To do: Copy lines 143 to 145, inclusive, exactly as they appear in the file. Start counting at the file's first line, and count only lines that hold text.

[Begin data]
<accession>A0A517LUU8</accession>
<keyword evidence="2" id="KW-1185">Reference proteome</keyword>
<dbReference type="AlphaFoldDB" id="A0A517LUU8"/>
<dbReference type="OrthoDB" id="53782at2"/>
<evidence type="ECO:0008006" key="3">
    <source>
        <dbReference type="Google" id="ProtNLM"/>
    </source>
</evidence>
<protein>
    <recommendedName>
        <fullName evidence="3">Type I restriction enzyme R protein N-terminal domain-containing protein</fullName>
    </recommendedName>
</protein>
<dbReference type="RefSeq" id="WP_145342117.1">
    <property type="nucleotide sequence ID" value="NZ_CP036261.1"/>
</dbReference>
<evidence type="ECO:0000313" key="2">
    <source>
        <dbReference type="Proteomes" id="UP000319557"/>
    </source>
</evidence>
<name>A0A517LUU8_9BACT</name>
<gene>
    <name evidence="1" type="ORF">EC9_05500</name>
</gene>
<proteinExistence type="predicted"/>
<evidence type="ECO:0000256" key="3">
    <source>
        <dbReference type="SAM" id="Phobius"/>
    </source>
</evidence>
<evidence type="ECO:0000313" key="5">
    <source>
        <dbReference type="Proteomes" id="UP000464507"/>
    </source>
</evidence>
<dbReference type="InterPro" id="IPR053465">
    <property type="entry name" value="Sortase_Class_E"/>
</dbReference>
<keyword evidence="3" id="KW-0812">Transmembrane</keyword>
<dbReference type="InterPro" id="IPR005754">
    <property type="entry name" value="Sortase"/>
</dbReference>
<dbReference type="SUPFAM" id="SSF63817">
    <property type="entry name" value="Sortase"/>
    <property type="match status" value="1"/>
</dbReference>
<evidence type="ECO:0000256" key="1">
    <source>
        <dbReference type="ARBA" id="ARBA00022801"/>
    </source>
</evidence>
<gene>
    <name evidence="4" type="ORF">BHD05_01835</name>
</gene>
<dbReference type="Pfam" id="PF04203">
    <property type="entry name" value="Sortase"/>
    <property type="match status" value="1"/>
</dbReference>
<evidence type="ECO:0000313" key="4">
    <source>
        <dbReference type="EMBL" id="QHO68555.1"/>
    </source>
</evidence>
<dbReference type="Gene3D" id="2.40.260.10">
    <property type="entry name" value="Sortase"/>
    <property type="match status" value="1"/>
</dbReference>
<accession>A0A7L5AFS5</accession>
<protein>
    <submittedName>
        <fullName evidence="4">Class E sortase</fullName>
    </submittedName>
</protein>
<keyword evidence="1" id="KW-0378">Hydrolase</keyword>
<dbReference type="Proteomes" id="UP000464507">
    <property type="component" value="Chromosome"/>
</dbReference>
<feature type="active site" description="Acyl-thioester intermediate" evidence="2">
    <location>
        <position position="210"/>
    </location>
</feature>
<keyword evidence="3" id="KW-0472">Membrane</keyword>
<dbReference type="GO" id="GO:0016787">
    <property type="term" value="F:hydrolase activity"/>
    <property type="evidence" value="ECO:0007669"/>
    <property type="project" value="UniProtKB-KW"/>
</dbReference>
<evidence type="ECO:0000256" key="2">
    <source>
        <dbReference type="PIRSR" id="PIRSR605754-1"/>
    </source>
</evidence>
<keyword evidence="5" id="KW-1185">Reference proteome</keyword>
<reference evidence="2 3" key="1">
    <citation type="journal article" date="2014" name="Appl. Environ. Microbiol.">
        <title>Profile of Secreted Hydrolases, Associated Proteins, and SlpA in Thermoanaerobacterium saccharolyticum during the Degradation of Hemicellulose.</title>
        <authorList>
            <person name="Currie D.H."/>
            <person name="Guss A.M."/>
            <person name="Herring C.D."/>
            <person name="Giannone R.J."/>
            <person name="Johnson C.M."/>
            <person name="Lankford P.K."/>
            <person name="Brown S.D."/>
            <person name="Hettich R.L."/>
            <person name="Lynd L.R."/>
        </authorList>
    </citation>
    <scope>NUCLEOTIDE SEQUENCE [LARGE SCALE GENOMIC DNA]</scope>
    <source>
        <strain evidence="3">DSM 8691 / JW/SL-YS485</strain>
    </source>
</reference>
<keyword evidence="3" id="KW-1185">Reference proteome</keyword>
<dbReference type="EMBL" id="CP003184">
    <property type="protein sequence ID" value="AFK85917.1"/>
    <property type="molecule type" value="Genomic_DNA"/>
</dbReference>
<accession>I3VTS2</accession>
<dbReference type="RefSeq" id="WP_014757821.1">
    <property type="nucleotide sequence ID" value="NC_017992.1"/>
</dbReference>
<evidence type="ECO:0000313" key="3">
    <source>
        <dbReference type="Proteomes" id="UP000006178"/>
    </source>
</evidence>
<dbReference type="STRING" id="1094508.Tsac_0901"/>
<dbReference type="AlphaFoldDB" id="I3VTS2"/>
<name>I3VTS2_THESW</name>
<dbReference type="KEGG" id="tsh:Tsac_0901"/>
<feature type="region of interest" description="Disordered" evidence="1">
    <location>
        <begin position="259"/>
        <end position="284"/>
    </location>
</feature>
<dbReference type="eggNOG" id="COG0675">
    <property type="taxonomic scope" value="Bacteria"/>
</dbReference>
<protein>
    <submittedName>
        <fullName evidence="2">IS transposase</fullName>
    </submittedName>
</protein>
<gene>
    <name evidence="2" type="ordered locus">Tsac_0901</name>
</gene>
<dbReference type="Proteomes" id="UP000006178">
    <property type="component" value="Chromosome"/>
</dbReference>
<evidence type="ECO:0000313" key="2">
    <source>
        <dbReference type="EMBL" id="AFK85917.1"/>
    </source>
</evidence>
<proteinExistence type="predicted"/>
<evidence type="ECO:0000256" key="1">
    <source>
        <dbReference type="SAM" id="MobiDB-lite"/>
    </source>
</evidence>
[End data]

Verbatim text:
</dbReference>
<protein>
    <submittedName>